Consumerization of IT: Avaya Addresses UC Mobility
Avaya bringing better unified communications to your pocket through new mobility app for its IP Office 8.0 UC platform.
According to IDC’s “Consumerization of IT in SMBs Worldwide, August 2011” report, 69% of medium-sized firms provide smartphones to employees. This is besides the legions of enterprises that already allow workers to use their personal mobile devices for business purposes. Naturally, this is a minefield for CIOs and IT managers who must keep corporate data safe while giving employees the freedom to balance their lives and be productive.
At the same time, businesses want the benefits of unified communications (UC) both in the office and on the road. In recent articles, we’ve detailed many of UC’s benefits for businesses of all sizes, but there’s no denying that larger organizations tend to have an easier time deploying UC from end to end and top to bottom. Smaller firms must often make do with existing equipment and upgrade to UC as they can.
Combine these two trends and you see the reasoning behind Avaya’s new mobility app for its IP Office 8.0 UC platform. IP Office spans both desktop and mobile workers, integrating various analog, digital and IP communications systems into a cohesive UC whole. The platform is particularly targeted at small/medium-sized businesses.
All other things being equal, such firms would most likely prefer to let workers use their own mobile devices rather than supply them from an (already modest) IT budget. Avaya’s new mobile app, called one-X Mobile Preferred for IP Office, may make this decision easier.
With most consumer-class smartphones, the usual applications provide email, instant messaging, voice, and other common communication elements, but they’re not unified into a convenient whole that can be centrally managed. With the new one-X Mobile, you get instant messaging, but this is combined with integrated presence, able to convey to the group a given user’s status based in part on their Outlook calendar. If a worker is unavailable, others can “follow” that person and automatically receive notification of when that person becomes available again.
Users have visual voicemail capabilities, not only letting them see message details but listen to calls as they’re being left. Geopresence capability lets workers broadcast their whereabouts to team members, and one person on his or her phone can instigate and manage a multi-party conference call, including with the ability to mute or drop any given participant.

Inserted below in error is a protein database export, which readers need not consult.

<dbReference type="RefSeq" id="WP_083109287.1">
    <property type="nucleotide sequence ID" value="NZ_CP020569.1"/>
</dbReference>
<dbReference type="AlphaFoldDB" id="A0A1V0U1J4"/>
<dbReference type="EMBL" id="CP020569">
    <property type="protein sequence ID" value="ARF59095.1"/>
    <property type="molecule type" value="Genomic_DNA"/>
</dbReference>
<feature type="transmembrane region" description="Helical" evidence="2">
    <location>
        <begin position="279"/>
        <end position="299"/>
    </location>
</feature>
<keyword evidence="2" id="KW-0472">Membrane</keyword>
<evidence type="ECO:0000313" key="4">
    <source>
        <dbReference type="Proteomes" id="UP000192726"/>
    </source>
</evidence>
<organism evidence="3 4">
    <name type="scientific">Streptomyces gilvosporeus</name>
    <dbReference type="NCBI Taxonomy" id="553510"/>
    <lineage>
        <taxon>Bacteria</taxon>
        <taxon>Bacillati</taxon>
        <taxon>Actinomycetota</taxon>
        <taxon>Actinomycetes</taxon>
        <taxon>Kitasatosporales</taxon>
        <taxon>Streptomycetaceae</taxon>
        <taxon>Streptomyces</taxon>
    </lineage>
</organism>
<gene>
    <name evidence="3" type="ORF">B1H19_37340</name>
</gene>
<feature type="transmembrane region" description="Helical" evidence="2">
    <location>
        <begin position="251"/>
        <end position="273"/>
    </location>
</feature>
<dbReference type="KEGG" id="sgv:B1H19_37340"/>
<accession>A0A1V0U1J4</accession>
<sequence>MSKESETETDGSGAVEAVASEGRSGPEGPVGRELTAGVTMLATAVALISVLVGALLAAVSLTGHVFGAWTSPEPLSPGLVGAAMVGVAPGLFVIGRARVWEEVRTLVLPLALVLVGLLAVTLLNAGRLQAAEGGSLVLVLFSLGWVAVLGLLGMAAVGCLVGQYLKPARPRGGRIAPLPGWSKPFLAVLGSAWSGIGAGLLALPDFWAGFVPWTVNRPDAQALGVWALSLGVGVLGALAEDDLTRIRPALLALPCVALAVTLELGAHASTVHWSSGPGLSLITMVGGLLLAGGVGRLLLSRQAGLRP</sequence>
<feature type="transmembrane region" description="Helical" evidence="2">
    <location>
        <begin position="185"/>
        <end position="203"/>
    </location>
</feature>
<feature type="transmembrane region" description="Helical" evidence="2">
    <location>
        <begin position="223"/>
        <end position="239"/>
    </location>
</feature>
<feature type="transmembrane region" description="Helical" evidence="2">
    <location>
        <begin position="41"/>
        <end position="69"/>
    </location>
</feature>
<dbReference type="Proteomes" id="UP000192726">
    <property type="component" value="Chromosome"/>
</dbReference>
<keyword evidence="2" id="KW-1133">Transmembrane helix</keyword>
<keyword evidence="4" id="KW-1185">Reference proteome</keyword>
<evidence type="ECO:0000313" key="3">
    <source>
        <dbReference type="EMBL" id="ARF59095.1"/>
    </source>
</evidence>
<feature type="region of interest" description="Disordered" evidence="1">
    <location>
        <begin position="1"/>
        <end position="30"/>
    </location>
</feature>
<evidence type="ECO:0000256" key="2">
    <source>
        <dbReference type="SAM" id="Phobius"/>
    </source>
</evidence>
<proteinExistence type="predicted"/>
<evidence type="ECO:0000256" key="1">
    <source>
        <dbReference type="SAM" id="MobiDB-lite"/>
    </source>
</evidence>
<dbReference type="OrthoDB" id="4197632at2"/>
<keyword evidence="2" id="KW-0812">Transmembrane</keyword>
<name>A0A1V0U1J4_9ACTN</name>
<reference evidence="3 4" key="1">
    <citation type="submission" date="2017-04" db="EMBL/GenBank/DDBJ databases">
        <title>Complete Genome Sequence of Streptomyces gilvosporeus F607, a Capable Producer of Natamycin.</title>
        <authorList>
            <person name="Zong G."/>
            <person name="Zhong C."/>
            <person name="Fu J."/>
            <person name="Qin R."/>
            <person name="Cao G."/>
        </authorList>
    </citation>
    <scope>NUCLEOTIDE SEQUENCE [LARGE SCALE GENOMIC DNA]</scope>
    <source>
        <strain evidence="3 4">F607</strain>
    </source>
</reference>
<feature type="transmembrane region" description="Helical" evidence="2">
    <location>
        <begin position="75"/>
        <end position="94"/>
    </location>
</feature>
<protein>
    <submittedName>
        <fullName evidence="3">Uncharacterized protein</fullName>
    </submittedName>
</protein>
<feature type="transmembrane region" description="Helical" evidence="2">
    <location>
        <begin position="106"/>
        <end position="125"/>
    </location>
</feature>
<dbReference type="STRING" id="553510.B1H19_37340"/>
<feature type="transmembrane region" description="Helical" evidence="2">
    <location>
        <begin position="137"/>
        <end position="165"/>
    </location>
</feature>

Avaya released one-X Mobile for Android this month and will follow with an iPhone version at some point this quarter.
Predictably, Avaya launched its new app with a prominent customer, Duluth Entertainment Convention Center, ready and waiting as a poster child for how organizations can use Avaya IP Office with their mobile workforce to “cut communications costs in half.” For sure, saving money is a big deal, but there’s another, broader point to be made.
If we reflect back on Cisco’s Cius tablet and the semi-closed ecosystem it represents (a review of this device is coming soon to Tom’s IT Pro), that’s one paradigm. Without question, it’s easier—and arguably more secure)—to manage a closed ecosystem, but it’s also more expensive. On the other hand, we have an open environment—the Bring Your Own Device world in which up-front costs fall but back-end management headaches can blossom. The question is whether the benefits of an open ecosystem outweigh the headaches for SMBs.
Part of the significance of Avaya’s one-X Mobile is that it brings in the business-oriented functionality to consumer devices that SMBs need in order to operate like larger enterprises. It shifts the balance of that “benefit vs. headache” question.
With more apps such as one-X Mobile entering the market, closed ecosystem providers are going to feel more pressure to justify their value, and that means more fierce competition in the market. At a time when 55% of medium-sized firms and 30% of small businesses (according to IDC) are looking to adopt UC within the next year, the more competition the better.
William Van Winkle William Van Winkle has been a full-time tech writer and author since 1998. He specializes in a wide range of coverage areas, including unified communications, virtualization, Cloud Computing, storage solutions and more. William lives in Hillsboro, Oregon with his wife and 2.4 kids, and—when not scrambling to meet article deadlines—he enjoys reading, travel, and writing fiction.